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Labor Showdown in the California Desert -- Mineworkers Stand-up to Multinational Rio Tinto

The multinational mining giant Rio Tinto has uprooted unions, slashed wages and abused employees all over the world. Now workers at its California facility are fighting a lockout.

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In Australia, where the company exploits some of the world's most important iron, coal and uranium reserves, it has uprooted traditional unions, cut real wages and (as it is now trying to do in Boron) replaced collective bargaining with variable individual contracts.

Aussie miners and train drivers, however, have fought back with wildcat strikes and new organizing campaigns. Their defiance has led the company to an extraordinary solution: a fully automated "mine of the future" that won't require unruly miners or railroad workers. A working prototype is being developed in the remote Pilbara iron range: eleven mines with robotized drilling, automated haul trucks and, soon, driverless ore trains, all controlled from an operations center in Perth, 800 miles away.

Industry analysts debate whether this automated mining revolution will be feasible outside the largest, near-surface iron and coal deposits, so Local 30 probably doesn't need to worry about any imminent augmentation of scabs with robots. But they're urgently trying to decipher the complex and ruthless game that Rio Tinto and other mining superpowers are playing on a world stage.


The industrial revolution in Asia is bringing to a climax the struggle for ownership of the earth's strategic metals and minerals that began in the late nineteenth century. For instance, a single merger, between Rio Tinto and the even larger BHP Billiton, would create the world's third-largest corporation (after ExxonMobil and GE), with unprecedented power to set prices for exports of iron, aluminum, copper and titanium.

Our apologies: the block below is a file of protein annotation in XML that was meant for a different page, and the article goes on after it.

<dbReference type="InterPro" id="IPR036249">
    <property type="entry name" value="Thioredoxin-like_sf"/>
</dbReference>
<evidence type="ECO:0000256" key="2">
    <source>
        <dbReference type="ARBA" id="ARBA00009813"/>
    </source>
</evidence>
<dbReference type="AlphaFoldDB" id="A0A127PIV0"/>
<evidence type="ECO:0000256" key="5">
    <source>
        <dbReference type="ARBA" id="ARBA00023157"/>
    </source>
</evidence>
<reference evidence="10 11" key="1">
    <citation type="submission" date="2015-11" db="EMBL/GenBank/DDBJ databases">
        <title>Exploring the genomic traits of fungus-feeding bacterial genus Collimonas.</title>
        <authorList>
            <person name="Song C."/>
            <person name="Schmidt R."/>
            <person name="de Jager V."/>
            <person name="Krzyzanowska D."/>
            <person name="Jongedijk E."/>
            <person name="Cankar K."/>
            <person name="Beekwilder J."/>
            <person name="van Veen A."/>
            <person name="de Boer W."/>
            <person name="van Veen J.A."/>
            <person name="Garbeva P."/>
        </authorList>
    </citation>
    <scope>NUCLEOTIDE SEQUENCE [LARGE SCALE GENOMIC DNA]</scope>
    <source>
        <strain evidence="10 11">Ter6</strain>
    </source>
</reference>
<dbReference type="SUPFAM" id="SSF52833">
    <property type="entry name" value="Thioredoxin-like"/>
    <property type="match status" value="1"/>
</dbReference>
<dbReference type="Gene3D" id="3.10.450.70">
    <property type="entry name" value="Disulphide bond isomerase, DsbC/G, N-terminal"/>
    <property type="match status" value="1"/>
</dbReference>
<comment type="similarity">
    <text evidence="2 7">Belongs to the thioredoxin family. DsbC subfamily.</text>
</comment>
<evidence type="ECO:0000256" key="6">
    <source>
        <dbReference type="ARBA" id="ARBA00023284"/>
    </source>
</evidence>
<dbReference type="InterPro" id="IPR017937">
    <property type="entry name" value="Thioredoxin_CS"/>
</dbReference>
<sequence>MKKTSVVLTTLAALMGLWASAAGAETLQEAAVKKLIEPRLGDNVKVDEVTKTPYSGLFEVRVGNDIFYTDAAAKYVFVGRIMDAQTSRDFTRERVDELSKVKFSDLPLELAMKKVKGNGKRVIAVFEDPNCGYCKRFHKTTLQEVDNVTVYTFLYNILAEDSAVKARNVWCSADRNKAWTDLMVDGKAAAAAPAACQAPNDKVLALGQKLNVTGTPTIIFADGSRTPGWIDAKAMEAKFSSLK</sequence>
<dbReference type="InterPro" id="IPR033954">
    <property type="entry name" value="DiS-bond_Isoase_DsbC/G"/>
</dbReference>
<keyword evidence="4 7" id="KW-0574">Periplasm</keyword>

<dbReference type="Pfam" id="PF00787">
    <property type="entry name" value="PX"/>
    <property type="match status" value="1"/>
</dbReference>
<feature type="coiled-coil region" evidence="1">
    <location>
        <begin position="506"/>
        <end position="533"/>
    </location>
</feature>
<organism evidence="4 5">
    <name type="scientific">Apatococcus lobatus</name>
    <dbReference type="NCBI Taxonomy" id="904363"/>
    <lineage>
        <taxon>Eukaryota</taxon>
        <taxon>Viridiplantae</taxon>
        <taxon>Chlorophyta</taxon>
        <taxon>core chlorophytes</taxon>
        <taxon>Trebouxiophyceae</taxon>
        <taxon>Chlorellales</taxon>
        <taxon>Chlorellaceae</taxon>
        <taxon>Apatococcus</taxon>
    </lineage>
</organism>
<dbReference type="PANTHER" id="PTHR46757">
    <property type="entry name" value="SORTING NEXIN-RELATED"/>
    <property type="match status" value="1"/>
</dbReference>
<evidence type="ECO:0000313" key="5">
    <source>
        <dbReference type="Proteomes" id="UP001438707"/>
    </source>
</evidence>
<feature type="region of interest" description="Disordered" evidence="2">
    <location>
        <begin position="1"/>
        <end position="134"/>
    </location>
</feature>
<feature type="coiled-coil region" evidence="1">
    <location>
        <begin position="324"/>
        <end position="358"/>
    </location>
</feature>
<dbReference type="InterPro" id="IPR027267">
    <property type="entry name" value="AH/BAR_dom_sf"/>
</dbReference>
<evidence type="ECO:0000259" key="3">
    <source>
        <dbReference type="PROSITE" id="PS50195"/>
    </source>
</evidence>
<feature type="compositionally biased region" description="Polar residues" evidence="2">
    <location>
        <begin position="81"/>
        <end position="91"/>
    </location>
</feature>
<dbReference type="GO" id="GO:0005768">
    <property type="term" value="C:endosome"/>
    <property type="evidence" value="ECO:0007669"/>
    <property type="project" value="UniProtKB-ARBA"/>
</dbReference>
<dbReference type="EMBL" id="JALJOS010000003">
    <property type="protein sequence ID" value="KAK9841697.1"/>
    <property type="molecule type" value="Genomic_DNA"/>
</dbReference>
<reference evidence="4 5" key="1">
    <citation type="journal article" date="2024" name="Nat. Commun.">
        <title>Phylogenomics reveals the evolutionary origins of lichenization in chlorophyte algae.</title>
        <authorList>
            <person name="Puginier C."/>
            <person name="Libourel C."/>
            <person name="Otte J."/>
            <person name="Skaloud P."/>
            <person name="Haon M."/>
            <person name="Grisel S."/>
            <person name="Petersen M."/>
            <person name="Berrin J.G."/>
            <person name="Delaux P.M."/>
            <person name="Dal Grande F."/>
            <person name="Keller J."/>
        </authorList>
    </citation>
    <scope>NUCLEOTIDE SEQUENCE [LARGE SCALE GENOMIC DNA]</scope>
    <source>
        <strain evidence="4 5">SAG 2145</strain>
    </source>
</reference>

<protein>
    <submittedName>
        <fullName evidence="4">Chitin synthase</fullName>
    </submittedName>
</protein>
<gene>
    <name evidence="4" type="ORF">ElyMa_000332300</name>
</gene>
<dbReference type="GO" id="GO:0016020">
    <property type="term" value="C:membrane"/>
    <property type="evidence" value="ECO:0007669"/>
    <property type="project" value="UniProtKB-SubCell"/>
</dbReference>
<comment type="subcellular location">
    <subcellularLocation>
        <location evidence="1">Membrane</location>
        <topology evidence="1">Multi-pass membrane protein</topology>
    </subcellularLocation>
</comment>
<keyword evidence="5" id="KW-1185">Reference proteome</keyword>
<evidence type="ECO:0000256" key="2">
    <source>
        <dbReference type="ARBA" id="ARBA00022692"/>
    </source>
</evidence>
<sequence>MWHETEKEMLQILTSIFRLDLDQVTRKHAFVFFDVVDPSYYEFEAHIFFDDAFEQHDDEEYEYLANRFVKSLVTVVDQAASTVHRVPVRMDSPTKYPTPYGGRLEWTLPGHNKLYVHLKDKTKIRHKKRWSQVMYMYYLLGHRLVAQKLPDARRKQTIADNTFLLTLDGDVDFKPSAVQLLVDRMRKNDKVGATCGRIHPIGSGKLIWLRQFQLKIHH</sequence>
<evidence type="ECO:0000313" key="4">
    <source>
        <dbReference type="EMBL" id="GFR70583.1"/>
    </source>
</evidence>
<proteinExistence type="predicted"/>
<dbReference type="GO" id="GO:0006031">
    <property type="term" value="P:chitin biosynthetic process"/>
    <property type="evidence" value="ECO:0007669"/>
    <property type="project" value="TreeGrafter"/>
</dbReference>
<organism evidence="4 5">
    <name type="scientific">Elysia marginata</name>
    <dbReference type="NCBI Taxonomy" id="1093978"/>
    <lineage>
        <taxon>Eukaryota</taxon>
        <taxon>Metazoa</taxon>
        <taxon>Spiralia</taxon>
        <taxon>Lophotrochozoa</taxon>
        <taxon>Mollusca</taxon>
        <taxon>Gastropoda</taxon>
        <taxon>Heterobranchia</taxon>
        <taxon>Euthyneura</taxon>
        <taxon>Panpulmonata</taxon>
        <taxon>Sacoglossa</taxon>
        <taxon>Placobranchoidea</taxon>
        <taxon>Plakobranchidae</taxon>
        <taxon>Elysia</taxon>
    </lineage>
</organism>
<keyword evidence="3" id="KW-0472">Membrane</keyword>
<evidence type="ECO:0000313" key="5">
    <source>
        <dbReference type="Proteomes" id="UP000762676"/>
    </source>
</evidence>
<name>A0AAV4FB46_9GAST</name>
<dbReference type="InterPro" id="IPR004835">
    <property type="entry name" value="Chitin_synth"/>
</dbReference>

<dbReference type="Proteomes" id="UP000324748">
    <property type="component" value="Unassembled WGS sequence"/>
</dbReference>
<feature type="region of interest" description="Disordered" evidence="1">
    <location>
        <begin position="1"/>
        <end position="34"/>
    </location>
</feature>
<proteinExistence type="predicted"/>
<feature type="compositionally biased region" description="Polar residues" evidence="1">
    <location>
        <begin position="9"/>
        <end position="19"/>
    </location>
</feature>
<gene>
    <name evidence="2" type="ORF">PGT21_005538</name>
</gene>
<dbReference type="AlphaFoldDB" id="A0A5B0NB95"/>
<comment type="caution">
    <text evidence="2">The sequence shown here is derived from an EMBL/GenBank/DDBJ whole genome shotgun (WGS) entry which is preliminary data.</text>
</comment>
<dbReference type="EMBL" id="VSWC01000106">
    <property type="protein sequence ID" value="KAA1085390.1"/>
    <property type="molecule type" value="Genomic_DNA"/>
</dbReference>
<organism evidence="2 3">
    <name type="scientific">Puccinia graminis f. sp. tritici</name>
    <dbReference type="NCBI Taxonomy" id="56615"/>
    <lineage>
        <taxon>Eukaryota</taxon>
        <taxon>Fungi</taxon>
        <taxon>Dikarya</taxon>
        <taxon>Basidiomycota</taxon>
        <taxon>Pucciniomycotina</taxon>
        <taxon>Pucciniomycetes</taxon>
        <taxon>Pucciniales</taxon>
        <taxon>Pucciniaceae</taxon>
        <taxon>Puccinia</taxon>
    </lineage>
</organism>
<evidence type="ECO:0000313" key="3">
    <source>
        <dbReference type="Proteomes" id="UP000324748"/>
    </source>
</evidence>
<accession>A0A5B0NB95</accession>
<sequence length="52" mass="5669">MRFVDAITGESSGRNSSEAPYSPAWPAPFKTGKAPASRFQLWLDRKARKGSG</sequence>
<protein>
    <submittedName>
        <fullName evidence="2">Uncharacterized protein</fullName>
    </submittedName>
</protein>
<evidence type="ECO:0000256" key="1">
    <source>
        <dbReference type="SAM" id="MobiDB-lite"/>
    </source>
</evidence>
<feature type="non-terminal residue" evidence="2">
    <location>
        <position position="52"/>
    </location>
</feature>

To put it another way, such a mega-merger could exact enormous rents from the future industrial growth of China and the rest of Asia--something that Beijing, at least, has no intention of allowing to happen (iron ore is China's second most costly import, after oil).

What Forbes called "the Battle for Rio Tinto" began two years ago, at the end of the 2000s mining boom, when cash-flush BHP attempted a hostile takeover that was countered by multibillion-dollar blocking offers of new investment from the government-controlled Aluminum Corporation of China.

But as resource prices slumped after the Wall Street crash, Rio Tinto share values were immediately pulled under by the weight of the $38 billion debt the company had incurred to buy Alcan (before BHP did) in 2007. BHP, faced with Rio Tinto's inability to sell its Alcan debt as bonds, as well as the subsequent downgrading of its credit, temporarily called off the attack, while the still ardent Chinese were rudely rebuffed by Rio Tinto's rebellious shareholders, supported by xenophobic Australian politicians.

Rio Tinto managed to survive the first year of recession by cutting thousands of jobs and selling off $10 billion of nonessential assets while retrenching in its core mission of exploiting "large, low-cost ore bodies." Mine managers in its minerals division, which includes borates, were told that future investment in their operations would only reward dramatic cost-cutting and higher earnings, not status quo profits. Labor, it seems, is an especially "compressible" cost.

In the specific case of Boron, the financing of a project called "the Modified Direct Dissolving of Kernite," advertised as the key to the mine's long-term profitability, was made conditional upon achieving "flexibility and accountability in our work practices"--that is to say, scrapping the old collective bargaining agreement with Local 30.

In negotiations, Rio Tinto took the intransigent stand that the crisis in world mining had made such union contracts obsolete. Yet since last fall, Rio Tinto and other ore giants have surfed spectacular recoveries on the wave of China's renewed growth, with iron prices expected to rise by as much as 50 percent this year.

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